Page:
Ridley Scott Blames Lack of Diversity in Exodus on Needing Money
Women are too hard to animate, brown people are too expensive to make films about.
There are polite and considerate ways to say that in the face of a modern age of Biblical scholarship and historical study, the pressures of a racist Hollywood system forced you to cast only white people in the lead roles of a movie about a known era of Middle Eastern history.
This is not one of them.
In a Variety piece (in which the writer expresses indignation that Exodus has already faced backlash for a whitewashed main cast by pointing out the lack of outrage over Biblical whitewashing in a movie with a notoriously racist director, a movie that actually faced quite a lot of backlash over whitewashing, and a movie that came out in 1956), director Ridley Scott was asked about why he decided to cast Joel Edgerton and Sigourney Weaver as Egyptian royalty and Christian Bale and Aaron Paul as Moses and Joshua in his upcoming epic Exodus: Gods and Kings. And this time the answer wasn’t a platitude about “theories about the ethnicity of the Egyptian people.”
I can’t mount a film of this budget, where I have to rely on tax rebates in Spain, and say that my lead actor is Mohammad so-and-so from such-and-such. I’m just not going to get it financed. So the question doesn’t even come up.
I’m not even really sure where to start here.
The fact that Scott, one of the best established auteur filmmakers in modern Hollywood, feels that his role is to be complacent to racism rather than to seek to prove wrong the assumption that an actor of color cannot lead a blockbuster film. The casual dismissal of the hard-won Hollywood careers of the numerous actors of color ready to take on a role as iconic as Moses in the story of Exodus as “Mohammad so-and-so from such-and-such.” That the writer of the Variety article, and its editor, both felt that criticism of Exodus‘s casting could be dismissed by pointing out that Moses is historically white… in movies. That… “the question doesn’t even come up.”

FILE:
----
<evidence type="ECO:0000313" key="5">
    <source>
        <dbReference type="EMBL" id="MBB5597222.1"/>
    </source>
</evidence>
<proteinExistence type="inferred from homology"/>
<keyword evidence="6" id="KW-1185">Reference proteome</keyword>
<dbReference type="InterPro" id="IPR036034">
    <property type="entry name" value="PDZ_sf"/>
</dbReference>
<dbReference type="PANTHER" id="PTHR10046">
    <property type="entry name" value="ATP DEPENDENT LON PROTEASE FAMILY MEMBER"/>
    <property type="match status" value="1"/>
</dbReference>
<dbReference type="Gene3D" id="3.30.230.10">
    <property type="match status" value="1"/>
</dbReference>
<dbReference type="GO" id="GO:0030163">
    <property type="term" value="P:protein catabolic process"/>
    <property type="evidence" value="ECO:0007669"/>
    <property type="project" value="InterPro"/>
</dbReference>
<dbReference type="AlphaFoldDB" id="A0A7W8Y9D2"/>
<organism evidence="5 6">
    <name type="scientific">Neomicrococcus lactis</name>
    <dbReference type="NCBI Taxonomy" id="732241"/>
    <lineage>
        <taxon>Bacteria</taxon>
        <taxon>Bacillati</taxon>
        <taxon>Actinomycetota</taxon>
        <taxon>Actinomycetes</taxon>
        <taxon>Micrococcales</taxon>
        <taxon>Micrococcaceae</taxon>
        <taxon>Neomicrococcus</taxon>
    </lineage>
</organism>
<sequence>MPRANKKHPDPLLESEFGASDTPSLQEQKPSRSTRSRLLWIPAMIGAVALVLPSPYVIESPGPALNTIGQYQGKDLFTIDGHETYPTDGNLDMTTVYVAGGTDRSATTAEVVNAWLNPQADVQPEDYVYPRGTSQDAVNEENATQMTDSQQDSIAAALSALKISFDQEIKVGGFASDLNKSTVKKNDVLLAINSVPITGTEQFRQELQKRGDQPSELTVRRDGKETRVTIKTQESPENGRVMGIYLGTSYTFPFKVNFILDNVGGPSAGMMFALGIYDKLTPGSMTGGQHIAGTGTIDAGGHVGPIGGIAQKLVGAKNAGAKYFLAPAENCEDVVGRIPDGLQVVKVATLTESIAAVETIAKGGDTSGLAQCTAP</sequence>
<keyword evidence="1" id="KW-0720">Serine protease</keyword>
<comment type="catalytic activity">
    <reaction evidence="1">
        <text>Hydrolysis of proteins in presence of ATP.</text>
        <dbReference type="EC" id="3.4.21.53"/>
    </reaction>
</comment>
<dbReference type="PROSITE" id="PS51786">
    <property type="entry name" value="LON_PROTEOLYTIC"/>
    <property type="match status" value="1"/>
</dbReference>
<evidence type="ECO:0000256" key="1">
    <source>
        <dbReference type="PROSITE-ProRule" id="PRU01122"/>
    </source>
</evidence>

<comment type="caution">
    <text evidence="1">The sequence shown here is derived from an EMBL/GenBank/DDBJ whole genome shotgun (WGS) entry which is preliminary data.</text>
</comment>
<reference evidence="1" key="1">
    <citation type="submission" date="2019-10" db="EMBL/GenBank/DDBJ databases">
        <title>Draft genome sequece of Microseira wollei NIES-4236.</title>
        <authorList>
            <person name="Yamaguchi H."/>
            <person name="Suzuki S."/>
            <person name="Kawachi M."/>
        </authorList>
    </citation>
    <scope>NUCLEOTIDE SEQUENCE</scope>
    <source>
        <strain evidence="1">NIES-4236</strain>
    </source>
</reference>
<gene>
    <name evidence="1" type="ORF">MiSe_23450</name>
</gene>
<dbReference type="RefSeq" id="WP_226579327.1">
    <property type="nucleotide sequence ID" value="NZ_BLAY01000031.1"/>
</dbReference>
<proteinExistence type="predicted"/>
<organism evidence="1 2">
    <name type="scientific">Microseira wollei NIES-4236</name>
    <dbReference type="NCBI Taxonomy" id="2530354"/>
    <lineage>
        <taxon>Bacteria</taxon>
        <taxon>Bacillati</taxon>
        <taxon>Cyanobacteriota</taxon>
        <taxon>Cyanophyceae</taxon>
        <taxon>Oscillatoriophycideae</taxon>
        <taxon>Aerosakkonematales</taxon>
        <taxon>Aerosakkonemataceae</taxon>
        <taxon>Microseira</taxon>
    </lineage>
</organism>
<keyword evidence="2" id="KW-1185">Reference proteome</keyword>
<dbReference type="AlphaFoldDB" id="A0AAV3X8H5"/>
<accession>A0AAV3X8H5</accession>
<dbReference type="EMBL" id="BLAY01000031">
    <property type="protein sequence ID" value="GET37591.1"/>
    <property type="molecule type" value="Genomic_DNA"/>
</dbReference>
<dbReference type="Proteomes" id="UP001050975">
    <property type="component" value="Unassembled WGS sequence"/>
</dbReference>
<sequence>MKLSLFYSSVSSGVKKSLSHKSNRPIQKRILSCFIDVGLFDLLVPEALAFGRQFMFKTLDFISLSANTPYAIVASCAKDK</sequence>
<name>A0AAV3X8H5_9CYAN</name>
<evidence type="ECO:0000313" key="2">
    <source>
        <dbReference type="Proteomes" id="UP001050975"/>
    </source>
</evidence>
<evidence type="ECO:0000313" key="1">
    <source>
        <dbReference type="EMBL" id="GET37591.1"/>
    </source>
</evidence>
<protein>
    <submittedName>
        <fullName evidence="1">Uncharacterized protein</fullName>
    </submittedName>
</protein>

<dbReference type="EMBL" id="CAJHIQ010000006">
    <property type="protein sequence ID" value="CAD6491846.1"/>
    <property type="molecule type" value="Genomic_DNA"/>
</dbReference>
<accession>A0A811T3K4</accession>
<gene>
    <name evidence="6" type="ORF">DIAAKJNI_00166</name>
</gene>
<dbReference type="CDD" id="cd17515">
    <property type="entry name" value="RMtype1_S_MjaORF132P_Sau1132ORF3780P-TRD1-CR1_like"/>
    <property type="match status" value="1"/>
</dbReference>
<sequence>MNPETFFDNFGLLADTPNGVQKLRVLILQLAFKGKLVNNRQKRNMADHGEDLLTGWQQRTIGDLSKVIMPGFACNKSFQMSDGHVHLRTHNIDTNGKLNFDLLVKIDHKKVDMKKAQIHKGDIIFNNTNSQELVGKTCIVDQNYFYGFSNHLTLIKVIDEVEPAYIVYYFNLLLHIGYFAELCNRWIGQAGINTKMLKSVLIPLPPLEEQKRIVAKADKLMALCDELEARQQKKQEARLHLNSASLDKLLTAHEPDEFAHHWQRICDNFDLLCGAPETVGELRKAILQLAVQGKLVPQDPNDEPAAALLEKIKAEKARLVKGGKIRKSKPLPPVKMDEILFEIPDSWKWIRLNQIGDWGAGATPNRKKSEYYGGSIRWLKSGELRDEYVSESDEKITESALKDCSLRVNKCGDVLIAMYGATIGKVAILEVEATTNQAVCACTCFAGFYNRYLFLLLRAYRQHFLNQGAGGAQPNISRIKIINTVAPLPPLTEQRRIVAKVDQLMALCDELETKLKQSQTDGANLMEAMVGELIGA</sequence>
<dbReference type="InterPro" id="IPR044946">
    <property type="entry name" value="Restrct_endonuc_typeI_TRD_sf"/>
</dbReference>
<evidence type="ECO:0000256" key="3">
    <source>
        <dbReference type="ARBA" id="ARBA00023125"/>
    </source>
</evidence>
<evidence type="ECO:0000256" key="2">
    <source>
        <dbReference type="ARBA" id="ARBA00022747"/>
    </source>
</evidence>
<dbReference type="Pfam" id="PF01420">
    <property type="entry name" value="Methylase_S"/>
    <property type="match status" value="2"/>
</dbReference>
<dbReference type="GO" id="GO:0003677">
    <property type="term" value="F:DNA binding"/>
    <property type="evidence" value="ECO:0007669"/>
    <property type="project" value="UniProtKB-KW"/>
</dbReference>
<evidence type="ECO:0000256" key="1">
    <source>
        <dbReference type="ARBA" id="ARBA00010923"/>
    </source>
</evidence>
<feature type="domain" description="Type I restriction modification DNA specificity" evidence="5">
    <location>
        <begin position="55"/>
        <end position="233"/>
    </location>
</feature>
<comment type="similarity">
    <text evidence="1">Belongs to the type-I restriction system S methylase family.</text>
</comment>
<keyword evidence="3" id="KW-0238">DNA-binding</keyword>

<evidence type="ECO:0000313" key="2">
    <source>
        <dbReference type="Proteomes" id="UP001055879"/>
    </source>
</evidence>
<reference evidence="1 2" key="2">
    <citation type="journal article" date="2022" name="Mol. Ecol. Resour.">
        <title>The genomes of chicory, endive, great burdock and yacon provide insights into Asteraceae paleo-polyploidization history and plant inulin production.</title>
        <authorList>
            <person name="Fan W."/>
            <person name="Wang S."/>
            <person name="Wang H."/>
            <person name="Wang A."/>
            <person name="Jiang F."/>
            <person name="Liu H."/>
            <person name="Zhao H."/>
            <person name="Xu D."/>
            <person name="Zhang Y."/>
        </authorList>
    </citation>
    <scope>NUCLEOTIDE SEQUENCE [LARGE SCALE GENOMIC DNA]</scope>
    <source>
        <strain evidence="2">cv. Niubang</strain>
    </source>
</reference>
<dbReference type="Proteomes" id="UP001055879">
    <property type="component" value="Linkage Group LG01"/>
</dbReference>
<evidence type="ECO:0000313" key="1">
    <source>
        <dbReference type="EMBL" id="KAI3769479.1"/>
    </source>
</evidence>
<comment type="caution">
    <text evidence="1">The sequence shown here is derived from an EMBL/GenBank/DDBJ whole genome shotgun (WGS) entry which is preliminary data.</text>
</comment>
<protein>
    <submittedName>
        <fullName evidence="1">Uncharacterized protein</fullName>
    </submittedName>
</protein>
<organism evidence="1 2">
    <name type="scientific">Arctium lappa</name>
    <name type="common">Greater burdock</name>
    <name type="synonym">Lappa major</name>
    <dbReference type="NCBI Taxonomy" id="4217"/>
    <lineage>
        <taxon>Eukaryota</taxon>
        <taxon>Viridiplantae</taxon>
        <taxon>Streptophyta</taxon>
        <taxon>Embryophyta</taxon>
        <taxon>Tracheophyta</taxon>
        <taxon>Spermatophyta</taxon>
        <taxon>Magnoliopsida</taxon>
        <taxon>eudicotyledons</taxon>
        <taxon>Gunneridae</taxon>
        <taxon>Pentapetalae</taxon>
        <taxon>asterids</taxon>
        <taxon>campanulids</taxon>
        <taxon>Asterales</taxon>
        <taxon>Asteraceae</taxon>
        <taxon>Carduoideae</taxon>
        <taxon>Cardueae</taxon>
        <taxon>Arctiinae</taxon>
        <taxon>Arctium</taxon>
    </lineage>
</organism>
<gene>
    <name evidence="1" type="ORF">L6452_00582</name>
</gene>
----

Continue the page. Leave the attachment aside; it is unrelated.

Scott could have expressed regret that Hollywood is still so entrenched in racism that the idea of presenting historically Middle Eastern characters as actual Middle Easterners made his movie impossible to produce otherwise. He could have talked about a desire to combat what he felt was a significant restriction by casting a host of mixed-race actors and actors of color like Ben Kingsley, Golshifteh Farahani, and Indira Varma in secondary roles (Nun, Nefertari, and Miriam, respectively).
But instead, the question didn’t even come up.
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